τὰ ἅγια] as Hebrews 9:8; Hebrews 9:12; Hebrews 9:24-25, Hebrews 10:19, the Most Holy Place.
The tenses in the present mark the practice as one still continuing.
παρεμβολή] Characterization of the dwelling-place of the Jewish people at the time of the lawgiving, while it was still journeying through the wilderness and had tents for its habitation. The camp was the complex of the tents, enclosing the totality of the people together with the sanctuary. Thus there was combined with the idea of locality the religious reference to the people as one covenant-people, and “without the camp” became equivalent in signification to “without the bounds of the Old Covenant.” But, since afterwards the city of Jerusalem, with the temple in its midst, took the place of the παρεμβολή, the ἔξω τῆς πύλης standing in Hebrews 13:12, without the gate, sc. of the city of Jerusalem, says in effect the same thing as ἔξω τῆς παρεμβολῆς, Hebrews 13:11; Hebrews 13:13.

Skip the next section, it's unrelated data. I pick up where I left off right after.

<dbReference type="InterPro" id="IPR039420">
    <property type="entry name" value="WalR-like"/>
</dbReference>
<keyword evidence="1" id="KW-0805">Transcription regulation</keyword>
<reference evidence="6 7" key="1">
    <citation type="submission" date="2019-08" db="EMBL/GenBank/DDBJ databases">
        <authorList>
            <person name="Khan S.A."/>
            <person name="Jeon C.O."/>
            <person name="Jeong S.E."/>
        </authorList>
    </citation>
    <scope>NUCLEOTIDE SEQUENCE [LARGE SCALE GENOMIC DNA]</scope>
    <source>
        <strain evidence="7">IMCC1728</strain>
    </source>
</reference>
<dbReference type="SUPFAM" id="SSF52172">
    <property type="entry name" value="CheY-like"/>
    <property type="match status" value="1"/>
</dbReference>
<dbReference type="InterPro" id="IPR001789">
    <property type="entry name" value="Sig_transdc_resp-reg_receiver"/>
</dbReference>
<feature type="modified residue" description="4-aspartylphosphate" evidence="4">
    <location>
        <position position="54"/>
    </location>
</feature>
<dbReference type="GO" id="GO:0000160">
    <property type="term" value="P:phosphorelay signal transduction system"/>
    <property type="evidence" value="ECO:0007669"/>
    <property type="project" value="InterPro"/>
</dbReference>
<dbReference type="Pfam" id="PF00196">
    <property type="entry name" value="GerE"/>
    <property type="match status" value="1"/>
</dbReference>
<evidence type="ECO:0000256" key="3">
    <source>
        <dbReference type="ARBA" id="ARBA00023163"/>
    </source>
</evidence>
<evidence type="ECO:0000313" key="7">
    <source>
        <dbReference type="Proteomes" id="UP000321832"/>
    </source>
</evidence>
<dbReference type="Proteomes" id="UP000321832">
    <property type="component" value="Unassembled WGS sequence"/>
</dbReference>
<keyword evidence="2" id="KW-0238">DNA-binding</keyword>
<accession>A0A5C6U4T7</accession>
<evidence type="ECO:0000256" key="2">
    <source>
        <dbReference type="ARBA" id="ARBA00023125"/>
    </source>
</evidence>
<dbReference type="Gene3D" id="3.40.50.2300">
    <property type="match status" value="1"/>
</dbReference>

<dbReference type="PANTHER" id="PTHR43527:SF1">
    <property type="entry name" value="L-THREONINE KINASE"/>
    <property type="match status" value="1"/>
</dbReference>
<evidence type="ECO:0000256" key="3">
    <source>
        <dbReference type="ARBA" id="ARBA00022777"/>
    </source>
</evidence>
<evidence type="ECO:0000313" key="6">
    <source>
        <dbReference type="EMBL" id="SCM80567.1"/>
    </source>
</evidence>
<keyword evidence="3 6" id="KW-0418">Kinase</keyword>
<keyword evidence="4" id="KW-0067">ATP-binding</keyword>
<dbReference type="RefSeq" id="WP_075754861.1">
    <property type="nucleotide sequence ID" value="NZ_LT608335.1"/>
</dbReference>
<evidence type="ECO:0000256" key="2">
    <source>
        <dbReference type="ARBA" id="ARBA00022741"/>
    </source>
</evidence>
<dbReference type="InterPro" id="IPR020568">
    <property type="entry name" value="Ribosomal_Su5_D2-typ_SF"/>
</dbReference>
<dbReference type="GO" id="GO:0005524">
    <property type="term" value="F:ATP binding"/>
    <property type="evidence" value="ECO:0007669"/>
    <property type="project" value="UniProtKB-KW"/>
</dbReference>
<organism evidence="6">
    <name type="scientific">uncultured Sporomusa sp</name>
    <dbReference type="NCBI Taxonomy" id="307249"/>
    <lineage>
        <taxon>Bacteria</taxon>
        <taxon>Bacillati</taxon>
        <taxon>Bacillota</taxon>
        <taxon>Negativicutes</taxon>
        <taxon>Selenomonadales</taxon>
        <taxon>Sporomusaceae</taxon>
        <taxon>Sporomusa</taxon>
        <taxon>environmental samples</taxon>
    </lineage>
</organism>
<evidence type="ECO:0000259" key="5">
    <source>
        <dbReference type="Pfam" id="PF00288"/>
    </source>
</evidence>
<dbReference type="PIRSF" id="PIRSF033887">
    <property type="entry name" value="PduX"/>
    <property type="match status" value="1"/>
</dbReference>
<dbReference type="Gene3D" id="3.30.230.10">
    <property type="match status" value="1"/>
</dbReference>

διό] wherefore, i.e. because the sacrificial death of Jesus has been prefigured by the type mentioned, Hebrews 13:11.
ἰδίου] opposition to the animal blood in the O. T. sacrifices of atonement.
τὸν λαόν] see at Hebrews 2:16, p. 132.